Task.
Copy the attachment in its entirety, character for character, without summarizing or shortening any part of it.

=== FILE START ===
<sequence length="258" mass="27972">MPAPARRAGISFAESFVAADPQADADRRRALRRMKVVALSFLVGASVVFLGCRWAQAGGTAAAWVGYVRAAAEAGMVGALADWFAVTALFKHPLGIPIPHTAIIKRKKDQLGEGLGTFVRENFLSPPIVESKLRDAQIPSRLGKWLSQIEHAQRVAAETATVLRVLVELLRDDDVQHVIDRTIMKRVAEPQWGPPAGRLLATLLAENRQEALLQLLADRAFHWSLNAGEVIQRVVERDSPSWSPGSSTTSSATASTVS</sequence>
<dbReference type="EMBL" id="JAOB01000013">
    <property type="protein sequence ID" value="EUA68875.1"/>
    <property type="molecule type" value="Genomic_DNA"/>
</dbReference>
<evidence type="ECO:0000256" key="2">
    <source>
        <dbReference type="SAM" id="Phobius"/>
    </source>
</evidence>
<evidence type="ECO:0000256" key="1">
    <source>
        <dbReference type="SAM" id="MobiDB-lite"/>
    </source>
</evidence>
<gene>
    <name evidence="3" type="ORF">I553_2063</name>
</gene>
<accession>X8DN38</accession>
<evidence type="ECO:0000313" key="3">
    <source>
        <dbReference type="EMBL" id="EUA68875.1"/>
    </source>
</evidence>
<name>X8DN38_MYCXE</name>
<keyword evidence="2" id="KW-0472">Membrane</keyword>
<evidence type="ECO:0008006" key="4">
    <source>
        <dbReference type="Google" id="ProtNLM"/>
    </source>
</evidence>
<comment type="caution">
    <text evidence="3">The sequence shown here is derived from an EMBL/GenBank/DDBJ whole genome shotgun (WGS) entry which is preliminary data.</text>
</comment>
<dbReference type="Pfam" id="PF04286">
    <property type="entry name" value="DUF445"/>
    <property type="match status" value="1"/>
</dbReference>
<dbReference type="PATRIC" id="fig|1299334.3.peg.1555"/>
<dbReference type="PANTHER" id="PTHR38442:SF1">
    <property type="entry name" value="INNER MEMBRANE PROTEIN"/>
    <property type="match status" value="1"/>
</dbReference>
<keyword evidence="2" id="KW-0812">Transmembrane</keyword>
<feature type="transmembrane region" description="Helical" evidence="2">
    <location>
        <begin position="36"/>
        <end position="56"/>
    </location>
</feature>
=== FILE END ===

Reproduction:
<sequence length="258" mass="27972">MPAPARRAGISFAESFVAADPQADADRRRALRRMKVVALSFLVGASVVFLGCRWAQAGGTAAAWVGYVRAAAEAGMVGALADWFAVTALFKHPLGIPIPHTAIIKRKKDQLGEGLGTFVRENFLSPPIVESKLRDAQIPSRLGKWLSQIEHAQRVAAETATVLRVLVELLRDDDVQHVIDRTIMKRVAEPQWGPPAGRLLATLLAENRQEALLQLLADRAFHWSLNAGEVIQRVVERDSPSWSPGSSTTSSATASTVS</sequence>
<dbReference type="EMBL" id="JAOB01000013">
    <property type="protein sequence ID" value="EUA68875.1"/>
    <property type="molecule type" value="Genomic_DNA"/>
</dbReference>
<evidence type="ECO:0000256" key="2">
    <source>
        <dbReference type="SAM" id="Phobius"/>
    </source>
</evidence>
<evidence type="ECO:0000256" key="1">
    <source>
        <dbReference type="SAM" id="MobiDB-lite"/>
    </source>
</evidence>
<gene>
    <name evidence="3" type="ORF">I553_2063</name>
</gene>
<accession>X8DN38</accession>
<evidence type="ECO:0000313" key="3">
    <source>
        <dbReference type="EMBL" id="EUA68875.1"/>
    </source>
</evidence>
<name>X8DN38_MYCXE</name>
<keyword evidence="2" id="KW-0472">Membrane</keyword>
<evidence type="ECO:0008006" key="4">
    <source>
        <dbReference type="Google" id="ProtNLM"/>
    </source>
</evidence>
<comment type="caution">
    <text evidence="3">The sequence shown here is derived from an EMBL/GenBank/DDBJ whole genome shotgun (WGS) entry which is preliminary data.</text>
</comment>
<dbReference type="Pfam" id="PF04286">
    <property type="entry name" value="DUF445"/>
    <property type="match status" value="1"/>
</dbReference>
<dbReference type="PATRIC" id="fig|1299334.3.peg.1555"/>
<dbReference type="PANTHER" id="PTHR38442:SF1">
    <property type="entry name" value="INNER MEMBRANE PROTEIN"/>
    <property type="match status" value="1"/>
</dbReference>
<keyword evidence="2" id="KW-0812">Transmembrane</keyword>
<feature type="transmembrane region" description="Helical" evidence="2">
    <location>
        <begin position="36"/>
        <end position="56"/>
    </location>
</feature>